High-Performance Complex Event Processing for Decision Analytics

13 May
Tuesday, 05/13/2014 6:00am to 8:00am
Ph.D. Dissertation Proposal Defense

Haopeng Zhang

Computer Science Building, Room 142

Complex Event Processing (CEP) systems are becoming increasingly popular in domains for decision analytics such as financial services, transportation, cluster monitoring, supply chain management, business process management, and health care. These systems collect or create high volumes of events, which form an event stream and the stream often needs to be processed in real-time.  CEP queries are applied for filtering, correlation, aggregation, and transformation, to derive high-level, actionable information. Tasks for CEP systems fall into two categories: passive monitoring and proactive monitoring. For passive monitoring, users know their exact needs and express them in CEP query languages, then CEP engines evaluate them against incoming data events; for proactive monitoring, users cannot tell exactly what they are looking for and need to work with CEP engines to figure out the query. In my thesis, there are contributions for both categories.

For the passive monitoring, the first problem we solve is to apply CEP queries over streams with imprecise timestamps, which is infeasible before this work. Existing CEP systems assume that the occurrence time of each event is known precisely, however we observe that event occurrence times are often unknown or imprecise.  Therefore, we propose a temporal model that assigns a time interval to each event to represent all of its possible occurrence times, two evaluation frameworks, and optimizations in these frameworks. Our new approach achieves high efficiency for a wide range of workloads tested using both both real traces and synthetic datasets. This contribution enables CEP techniques applicable for more application scenarios.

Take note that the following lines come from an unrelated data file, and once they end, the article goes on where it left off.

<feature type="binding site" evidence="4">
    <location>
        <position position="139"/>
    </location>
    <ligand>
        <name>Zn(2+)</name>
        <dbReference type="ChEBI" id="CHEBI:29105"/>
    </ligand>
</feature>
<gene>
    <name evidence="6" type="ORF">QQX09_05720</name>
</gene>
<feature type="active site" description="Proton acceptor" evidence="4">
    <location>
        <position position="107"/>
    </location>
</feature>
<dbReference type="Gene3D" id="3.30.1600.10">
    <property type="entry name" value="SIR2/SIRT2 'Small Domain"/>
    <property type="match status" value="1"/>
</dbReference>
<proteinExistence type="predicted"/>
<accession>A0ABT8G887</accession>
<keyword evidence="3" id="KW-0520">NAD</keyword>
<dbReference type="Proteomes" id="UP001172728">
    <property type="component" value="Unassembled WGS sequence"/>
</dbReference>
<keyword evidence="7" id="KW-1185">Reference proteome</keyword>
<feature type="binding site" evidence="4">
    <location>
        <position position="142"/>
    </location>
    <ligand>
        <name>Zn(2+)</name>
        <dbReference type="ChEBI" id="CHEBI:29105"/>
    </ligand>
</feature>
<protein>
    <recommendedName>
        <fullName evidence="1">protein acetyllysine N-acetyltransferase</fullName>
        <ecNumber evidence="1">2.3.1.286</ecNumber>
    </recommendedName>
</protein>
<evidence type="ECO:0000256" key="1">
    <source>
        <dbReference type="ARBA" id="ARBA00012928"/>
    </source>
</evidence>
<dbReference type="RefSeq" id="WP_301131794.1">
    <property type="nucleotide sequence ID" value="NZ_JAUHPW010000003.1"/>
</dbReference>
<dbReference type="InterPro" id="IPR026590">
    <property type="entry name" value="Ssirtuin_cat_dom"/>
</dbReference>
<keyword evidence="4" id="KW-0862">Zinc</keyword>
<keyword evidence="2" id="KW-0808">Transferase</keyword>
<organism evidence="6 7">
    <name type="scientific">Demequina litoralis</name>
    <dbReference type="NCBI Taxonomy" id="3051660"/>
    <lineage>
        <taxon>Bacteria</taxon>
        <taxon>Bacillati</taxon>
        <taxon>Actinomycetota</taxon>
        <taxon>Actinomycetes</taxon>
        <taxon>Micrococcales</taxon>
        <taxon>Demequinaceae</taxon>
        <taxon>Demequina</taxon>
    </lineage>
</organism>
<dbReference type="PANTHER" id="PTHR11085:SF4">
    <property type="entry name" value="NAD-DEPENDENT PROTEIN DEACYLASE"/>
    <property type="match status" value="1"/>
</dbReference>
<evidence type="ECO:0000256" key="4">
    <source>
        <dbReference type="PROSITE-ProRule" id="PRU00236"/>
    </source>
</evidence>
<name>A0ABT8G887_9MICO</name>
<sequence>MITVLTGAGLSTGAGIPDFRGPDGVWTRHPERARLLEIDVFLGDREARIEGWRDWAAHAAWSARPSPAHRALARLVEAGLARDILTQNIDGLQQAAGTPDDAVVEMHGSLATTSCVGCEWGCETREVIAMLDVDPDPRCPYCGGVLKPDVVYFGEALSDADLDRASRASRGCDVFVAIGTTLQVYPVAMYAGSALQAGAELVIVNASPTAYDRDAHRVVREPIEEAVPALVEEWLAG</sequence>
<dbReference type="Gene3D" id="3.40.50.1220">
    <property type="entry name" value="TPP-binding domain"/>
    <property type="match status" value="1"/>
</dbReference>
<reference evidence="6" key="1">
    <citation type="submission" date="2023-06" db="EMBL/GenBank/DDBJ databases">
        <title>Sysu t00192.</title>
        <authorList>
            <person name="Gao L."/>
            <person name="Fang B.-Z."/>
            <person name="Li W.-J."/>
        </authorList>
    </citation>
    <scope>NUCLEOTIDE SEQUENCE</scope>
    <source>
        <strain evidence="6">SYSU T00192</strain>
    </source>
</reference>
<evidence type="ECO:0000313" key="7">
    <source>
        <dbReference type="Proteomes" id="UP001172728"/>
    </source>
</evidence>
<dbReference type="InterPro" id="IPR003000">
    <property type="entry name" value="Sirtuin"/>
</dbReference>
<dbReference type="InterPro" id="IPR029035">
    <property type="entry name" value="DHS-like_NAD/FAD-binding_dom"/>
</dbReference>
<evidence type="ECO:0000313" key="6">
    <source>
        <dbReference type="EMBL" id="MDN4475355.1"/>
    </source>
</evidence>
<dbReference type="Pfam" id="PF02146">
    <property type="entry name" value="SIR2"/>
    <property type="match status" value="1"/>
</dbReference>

Another contribution for the passive monitoring is that we improve the evaluation performance significantly for expensive queries in CEP. Those expensive queries involve Kleene closure patterns, flexible event selection strategies, and events with imprecise timestamps. It is infeasible to evaluate  these useful yet complex queries using existing queries due to performance bottleneck. We develop a series of optimizations after analyzing the complexity of these pattern queries. Microbenchmark results show superior performance of our system for expensive pattern queries while most state-of-the-art systems suffer from poor performance. A thorough case study on Hadoop cluster monitoring further demonstrates the efficiency and effectiveness of our proposed techniques.

The last problem we are solving in my thesis is about proactive monitoring. We start from explaining anomalies in results of CEP queries. When users find anomalies from the passive monitoring results, existing CEP systems are unable to provide any explanation. Our new system compares context events for user annotated anomalies with context for normal status, and find the most differentiating features as the potential explanations for those anomalies. A series of optimizations are also proposed to improve the effectiveness and efficiency. Finally, the generated explanations can be translated into CEP queries for proactively recognizing future anomalies.

Advisor: Yanlei Diao